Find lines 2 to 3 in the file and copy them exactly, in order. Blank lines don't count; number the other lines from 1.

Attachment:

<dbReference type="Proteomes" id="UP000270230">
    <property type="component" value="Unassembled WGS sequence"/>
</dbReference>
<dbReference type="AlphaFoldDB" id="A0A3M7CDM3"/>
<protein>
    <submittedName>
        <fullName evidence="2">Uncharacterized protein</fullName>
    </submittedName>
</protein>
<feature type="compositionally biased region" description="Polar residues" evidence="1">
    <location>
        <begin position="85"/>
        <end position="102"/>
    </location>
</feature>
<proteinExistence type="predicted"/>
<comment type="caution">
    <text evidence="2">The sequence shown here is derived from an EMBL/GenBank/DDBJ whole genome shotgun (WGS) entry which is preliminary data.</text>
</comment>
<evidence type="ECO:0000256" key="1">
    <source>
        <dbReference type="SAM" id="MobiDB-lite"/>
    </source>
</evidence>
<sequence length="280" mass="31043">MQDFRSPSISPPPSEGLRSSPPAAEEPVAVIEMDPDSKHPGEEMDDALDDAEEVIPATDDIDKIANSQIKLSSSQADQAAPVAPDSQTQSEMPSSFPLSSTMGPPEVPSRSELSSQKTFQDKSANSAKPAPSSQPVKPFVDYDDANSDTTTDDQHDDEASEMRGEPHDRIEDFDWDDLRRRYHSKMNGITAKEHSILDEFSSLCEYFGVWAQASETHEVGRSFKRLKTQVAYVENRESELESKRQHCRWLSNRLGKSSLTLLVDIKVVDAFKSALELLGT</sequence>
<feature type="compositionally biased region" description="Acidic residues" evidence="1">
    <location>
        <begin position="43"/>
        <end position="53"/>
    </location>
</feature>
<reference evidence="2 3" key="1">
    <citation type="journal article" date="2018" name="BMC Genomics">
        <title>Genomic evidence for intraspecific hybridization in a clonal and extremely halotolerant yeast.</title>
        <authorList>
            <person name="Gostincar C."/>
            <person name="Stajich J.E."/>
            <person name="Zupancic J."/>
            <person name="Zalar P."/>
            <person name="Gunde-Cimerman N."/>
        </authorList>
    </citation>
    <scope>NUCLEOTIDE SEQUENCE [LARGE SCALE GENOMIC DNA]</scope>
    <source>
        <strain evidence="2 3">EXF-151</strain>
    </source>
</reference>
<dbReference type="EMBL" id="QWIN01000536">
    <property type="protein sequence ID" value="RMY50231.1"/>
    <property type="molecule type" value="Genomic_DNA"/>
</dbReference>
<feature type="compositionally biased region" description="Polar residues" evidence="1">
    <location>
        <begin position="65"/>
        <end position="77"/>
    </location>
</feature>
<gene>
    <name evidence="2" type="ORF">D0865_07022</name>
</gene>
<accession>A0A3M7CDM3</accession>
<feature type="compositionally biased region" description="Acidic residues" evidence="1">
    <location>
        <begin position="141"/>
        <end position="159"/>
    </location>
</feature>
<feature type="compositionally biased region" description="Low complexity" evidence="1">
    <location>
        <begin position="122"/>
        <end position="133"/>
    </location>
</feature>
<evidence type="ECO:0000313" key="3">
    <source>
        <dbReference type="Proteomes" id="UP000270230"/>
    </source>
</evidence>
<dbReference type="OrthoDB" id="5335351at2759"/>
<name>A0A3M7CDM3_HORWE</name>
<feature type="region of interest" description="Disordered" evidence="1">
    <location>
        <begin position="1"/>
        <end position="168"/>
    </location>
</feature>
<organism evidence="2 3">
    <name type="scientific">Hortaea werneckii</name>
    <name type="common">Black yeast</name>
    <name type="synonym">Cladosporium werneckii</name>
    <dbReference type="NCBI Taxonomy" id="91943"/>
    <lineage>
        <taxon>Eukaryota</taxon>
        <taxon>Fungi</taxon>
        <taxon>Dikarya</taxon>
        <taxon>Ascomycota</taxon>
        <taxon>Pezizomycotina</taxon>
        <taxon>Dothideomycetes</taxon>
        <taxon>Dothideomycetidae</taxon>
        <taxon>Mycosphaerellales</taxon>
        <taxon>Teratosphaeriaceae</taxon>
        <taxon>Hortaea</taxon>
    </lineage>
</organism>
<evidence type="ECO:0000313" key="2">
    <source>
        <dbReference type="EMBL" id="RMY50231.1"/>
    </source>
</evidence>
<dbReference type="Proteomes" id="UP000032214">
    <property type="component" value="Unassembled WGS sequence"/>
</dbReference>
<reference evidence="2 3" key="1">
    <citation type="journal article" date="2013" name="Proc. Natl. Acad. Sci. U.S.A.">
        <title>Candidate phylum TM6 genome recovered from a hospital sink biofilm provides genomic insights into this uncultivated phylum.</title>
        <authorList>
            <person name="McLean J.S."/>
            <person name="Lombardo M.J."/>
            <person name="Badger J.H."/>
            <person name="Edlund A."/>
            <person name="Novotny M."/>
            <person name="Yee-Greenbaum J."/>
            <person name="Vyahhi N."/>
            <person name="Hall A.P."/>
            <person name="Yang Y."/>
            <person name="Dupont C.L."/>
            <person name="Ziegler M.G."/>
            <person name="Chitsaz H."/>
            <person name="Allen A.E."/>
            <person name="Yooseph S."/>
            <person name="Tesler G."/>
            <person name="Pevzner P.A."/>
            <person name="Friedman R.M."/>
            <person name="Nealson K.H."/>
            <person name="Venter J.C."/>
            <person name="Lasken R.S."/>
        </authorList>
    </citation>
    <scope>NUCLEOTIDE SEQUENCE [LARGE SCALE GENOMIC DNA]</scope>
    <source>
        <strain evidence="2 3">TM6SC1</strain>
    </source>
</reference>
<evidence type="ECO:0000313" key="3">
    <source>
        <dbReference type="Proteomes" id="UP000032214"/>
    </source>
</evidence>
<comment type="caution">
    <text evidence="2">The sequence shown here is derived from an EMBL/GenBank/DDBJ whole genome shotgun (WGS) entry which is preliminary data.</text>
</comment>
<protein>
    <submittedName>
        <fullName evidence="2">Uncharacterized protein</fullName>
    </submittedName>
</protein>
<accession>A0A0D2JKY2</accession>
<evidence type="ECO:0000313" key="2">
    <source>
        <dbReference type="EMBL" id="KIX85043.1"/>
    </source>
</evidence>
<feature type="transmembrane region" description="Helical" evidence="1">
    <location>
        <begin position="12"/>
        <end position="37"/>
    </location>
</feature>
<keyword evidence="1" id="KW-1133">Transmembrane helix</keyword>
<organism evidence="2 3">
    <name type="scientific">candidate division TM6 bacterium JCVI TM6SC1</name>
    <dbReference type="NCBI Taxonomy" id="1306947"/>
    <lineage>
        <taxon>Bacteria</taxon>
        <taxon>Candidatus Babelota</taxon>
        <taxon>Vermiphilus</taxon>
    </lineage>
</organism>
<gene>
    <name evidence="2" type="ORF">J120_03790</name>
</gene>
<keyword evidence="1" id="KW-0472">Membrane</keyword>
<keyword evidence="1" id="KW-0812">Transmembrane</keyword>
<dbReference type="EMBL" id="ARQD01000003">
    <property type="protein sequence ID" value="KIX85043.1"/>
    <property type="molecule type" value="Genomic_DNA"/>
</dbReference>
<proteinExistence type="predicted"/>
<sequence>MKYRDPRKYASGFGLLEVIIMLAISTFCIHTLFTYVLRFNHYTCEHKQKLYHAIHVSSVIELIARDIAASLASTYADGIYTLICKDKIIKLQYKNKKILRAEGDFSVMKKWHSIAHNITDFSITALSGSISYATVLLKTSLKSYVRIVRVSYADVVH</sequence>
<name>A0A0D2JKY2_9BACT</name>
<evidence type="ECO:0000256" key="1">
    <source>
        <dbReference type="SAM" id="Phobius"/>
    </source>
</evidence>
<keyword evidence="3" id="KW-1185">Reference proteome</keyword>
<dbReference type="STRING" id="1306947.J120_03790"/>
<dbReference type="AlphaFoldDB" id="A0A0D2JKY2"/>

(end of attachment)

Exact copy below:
    <property type="component" value="Unassembled WGS sequence"/>
</dbReference>